, ,

Places — Leon Liberman Talks Spain, Paradors, Pintxos And Architecture

Leon Liberman, our correspondent about all things Spain, updates us on things not to miss this year. As always, Leon offers valuable tips on how to get beneath the surface of Spain, whether staying in a Parador, sampling pintxos (Basque tapas), or tasting artisanal chocolate.

Some of Leon’s latest Spanish finds … Architect Antoni Gaudi’s first completed building recently opened to the public in Barcelona, and  Malaga surprises with great museums.

Click here for more information on Spain.


, , ,

Leon Liberman Shares Spanish Memories Of Some Special Places

OnTravelLogoSquareLeon Liberman joins Paul and Elizabeth to recall some of their Spanish adventures. Learn how you can stay in a parador that’s a 16th century monastery. Learn the real story of El Greco in Toledo. Spain expert Leon Liberman shares some of  the country’s lesser-known treasures with Paul and Elizabeth. An insider’s look at one of the world’s most alluring places. For reliable information on Spain check with the Spanish Tourist Office.

, ,

Barcelona Is One Of Our Favorite Cities And There Are Many Reasons

Barcelona Pere DuranThere isn’t much that hasn’t been said about Barcelona by literally thousands of journalists over the years. For us it’s a city where we instantly feel at home and comfortable. It’s the Catalan heritage and culture that shapes much of what visitors enjoy about Barcelona. I visited Pere Duran the director general and managing director of Barcelona Tourism. We talked about what makes Barcelona special and the Catalan culture. But then we the interview led to a conversation about dining and that led to lunch just a few doors down from his office. Petite Comite is a sleekly modern restaurant and not one that we would pick as a showcase for traditional Catalan dining but with some help from Pere’s experts dishes magically appeared that demonstrated the complexity of one of the great cuisines in the world. There were familiar flavors of beef and lamb but then a distinct marine flavor appeared. Turns out combining flavors from land and sea is a Catalan signature. And then there were the croquettes for desert. Actually they were little balls of deep fried mystery filled with chocolate. Not croquettes as they are commonly found.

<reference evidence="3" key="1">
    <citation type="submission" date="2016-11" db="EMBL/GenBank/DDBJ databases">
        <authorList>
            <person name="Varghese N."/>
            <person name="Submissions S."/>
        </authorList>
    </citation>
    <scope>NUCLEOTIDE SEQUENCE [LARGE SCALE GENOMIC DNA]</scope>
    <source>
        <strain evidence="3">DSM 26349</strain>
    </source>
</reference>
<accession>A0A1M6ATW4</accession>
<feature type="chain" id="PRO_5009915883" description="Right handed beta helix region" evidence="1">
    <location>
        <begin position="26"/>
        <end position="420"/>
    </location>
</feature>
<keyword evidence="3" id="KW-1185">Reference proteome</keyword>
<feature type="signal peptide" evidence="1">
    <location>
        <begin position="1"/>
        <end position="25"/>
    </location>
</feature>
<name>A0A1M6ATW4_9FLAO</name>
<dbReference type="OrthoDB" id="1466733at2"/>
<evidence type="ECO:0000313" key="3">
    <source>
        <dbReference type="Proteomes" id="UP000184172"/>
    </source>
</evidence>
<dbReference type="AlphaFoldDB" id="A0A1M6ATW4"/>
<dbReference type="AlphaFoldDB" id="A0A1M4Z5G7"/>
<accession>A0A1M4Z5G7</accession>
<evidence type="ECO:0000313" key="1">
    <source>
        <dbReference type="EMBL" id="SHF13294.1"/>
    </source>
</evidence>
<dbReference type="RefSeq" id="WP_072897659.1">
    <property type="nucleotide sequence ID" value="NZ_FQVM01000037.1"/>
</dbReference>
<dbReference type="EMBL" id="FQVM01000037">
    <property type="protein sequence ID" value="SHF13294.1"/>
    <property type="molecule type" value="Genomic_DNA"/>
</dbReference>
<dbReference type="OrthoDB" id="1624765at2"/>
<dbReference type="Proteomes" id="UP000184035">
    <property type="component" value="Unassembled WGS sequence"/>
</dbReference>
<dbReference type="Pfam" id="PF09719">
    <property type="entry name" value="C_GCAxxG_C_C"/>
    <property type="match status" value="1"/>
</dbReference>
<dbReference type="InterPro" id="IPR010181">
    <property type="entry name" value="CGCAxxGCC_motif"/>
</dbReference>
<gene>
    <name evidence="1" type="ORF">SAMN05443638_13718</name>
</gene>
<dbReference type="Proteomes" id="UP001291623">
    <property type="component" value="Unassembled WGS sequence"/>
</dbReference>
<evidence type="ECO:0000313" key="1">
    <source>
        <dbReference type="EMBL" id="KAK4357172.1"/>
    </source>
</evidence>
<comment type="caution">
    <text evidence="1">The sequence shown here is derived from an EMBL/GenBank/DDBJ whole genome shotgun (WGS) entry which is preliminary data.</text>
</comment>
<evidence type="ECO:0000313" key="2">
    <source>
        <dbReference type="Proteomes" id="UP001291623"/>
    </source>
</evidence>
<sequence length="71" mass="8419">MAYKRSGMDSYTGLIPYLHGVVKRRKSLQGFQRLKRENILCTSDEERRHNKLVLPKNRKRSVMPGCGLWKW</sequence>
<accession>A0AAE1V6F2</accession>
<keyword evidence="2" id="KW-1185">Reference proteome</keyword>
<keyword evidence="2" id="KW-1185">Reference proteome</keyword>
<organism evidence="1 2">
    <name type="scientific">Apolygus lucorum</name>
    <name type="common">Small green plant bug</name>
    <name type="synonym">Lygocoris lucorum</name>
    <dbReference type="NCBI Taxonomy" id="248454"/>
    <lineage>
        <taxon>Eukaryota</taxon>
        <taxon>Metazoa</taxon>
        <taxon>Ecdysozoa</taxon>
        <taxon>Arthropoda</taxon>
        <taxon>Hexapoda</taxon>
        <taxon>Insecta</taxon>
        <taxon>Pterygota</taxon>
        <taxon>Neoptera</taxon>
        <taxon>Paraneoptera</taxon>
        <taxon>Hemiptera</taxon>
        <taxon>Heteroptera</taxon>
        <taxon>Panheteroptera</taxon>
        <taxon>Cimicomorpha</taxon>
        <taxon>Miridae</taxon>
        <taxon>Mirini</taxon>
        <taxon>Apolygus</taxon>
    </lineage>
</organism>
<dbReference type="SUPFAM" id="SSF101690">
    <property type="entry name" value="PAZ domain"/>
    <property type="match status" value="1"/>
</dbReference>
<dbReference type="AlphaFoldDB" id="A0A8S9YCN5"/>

Lunch led us to a conversation of tapas and that led us to Bar Velodromo where we took friends that evening. It’s one of the older bars in Barcelona, beautifully restored with a well-worn patina. I was early and had time to look over the huge antique ham slicing machine. No visit to Barcelona would be complete without at least one taste of Iberico, the legendary cured ham of the region. The thinly sliced pieces were an intense deep red, not at like so many hams such as the delicate pink color of the more common Serrano. Eating ham is almost a religious experience in Barcelona and markets display dozens of different types. Iberico isn’t cheap but you just can’t visit the remarkable city without some Iberico. Unfortunately on this trip I was only in the city for one night but I have memories of a lifetime thanks to Pere Duran and our mutual love of great food.